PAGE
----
The Secret Life of Inner Mongolian Beekeepers 内蒙古的养蜂人

The first thing we did after setting off from Aershan was to get hopelessly lost. We hadn't counted on having no mobile phone reception or 3G signal this far north, depriving us of our Googlemaps lifeline and leaving us to find our way on our own, just us and our massively inadequate maps. I also asked a lot of local goat herders and shepherds for directions. 

I have exactly five maps for this area, three of them issued in China and very detailed, yet we've still failed to find many roads that exist in black and white on the map but not in reality, and failed to drive on roads that do exist but are now being diverted and upgraded. We've also driven right across pristine areas of blank map where no roads exist at all, except that we're actually speeding down a new four lane highway built since our hopelessly primitive Chinese GPS was last programmed and our maps were last printed a year ago. We once drove on water for twenty kilometres, all four tonnes of us a pulsing blue dot hovering elegantly above the waves, but our wheels firmly hugging a thirty kilometre long bridge. Things move fast in China, and maps just can't keep up.

So of course we did get utterly and completely lost, and had some minor domestic map-reading issues, and spent twenty fruitless minutes near the crest of a hill in the rain trying vainly to pick up a phone signal....but it did mean we met the Inner Mongolian beekeepers, which was very, very cool.

Lin Ming De and his wife Wang Gui Qin keep bees in a field of brilliant yellow rapeseed right where Inner Mongolia and Mongolia proper meet.  We've seen many itinerant beekeepers camped near flowering fields since arriving in Inner Mongolia, but something else set these beekeepers apart and made us stop immediately. They were living in a homemade RV.

Lin met us still in his beekeepers straw hat, the net rolled up over the brim. His large spectacles reflected the sunlight and he wore a cream shirt tucked into tightly belted cream trousers that were way too big.

Bees were everywhere, from the forty beehive boxes standing just south of the field and right next to his truck. He waved us in to sit on tiny stools under the outside awning, took off his hat and set to rolling a cigarette from a little pink and white cardboard box full of flaky fragrant tobacco.

Wang Gui Qin, seemingly glad of company other than bees and her husband, fussed over the children and made us a glass of honey water to drink from their freshly harvested flower honey, and brought us small sweet melons to eat.

She told us this was their first summer in the fields - Lin Ming De's family had been looking after bees since 1959 in Ulanhot, but when the farmer nearby invited them to camp for the summer next to the rapeseed in order to help fertilize the flowers with their bees, they jumped at the chance.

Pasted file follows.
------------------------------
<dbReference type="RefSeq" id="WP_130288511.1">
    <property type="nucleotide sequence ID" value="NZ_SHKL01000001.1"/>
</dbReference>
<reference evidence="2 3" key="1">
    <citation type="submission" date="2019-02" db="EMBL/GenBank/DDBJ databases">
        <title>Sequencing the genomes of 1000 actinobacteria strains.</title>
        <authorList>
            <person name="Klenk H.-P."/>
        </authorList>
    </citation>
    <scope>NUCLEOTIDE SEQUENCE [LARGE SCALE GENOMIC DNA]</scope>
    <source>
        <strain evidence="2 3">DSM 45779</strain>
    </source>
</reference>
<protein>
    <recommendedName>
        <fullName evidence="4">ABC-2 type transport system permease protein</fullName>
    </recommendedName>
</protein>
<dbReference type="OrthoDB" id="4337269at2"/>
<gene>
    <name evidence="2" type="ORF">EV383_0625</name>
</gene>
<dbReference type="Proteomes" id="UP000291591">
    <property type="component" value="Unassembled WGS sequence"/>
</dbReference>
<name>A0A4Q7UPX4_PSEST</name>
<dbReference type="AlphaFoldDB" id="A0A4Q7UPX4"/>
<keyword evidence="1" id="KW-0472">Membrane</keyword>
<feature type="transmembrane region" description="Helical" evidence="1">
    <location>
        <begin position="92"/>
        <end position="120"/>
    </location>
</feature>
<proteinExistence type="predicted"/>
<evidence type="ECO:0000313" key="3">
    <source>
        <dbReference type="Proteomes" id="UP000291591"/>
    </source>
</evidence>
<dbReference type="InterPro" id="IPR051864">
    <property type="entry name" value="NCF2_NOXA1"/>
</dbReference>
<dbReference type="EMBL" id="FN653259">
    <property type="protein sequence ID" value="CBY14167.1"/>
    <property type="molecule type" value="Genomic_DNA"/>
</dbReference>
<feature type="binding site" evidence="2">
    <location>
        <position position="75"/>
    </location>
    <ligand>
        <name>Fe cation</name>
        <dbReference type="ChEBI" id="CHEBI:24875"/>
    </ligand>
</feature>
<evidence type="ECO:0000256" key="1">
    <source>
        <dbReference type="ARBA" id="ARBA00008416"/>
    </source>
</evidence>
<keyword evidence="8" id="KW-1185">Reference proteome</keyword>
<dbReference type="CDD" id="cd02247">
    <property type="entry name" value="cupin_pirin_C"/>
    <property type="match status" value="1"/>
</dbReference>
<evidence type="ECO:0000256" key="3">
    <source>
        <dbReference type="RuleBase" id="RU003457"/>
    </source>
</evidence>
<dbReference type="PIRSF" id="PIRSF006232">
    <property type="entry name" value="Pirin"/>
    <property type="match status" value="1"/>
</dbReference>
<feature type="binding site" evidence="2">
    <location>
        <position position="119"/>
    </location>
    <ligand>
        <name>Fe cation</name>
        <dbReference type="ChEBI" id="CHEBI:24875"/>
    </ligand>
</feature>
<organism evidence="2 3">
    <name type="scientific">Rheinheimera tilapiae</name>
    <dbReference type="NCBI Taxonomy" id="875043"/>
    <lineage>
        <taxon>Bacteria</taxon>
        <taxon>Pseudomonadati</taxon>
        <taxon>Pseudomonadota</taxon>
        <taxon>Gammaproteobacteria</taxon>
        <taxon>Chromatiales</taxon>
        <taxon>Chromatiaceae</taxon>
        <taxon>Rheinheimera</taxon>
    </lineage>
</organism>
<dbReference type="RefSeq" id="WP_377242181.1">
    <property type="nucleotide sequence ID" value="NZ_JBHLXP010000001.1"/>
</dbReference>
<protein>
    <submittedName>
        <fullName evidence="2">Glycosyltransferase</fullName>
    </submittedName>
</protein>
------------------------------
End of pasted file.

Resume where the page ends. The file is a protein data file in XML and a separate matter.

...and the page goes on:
So far, they were enjoying this more relaxing life. The move meant they were closer to their two daughters and their grandchildren, and their days were easy and slow. Wang Gui Qin felt so good she had given up taking her blood pressure tablets, although she did ask me to check her blood pressure with an old sphygmomanometer she kept inside the truck. 140/90. Not bad.

Let me explain a little about their home-made campervan. It was a regular old two tonne truck, painted light blue, and converted for living and travelling. Lin Ming De had replaced all the wall panels with wooden ones and installed heavy plastic 'windows' that could be propped open to catch the breeze. The back tray of the truck was permanently unfolded as an entry to the living area, with a long plank leading up to the back door. 

Inside was a comfortable double bed, and a small kitchen with a gas cooker. What didn't fit inside, including two birds in their birdcage, was stored outside underneath the truck and guarded by the dog.
Lin Ming De told me it had taken him one month to convert the truck into a fangche. He was very proud of it.

It was extraordinary to think they had travelled two hundred kilometres with forty full beehive boxes stacked in the back to get to their current location.

Wang Gui Qin, hospitable and kind, made delicious egg noodles for us for lunch, and we drank more glasses of sweet honey water. The price of such honey? Wang Gui Qin had a nasty bee sting on her face, but she said she was used to it after so many years. She pressed two bottles of their wonderful honey into my hands as we left.

The people of the countryside here in Inner Mongolia have been so kind, welcoming and generous to us, and these bee keepers were no exception. We parted friends, nomads of different kinds, travelling in different directions. I hope one day we might meet again.












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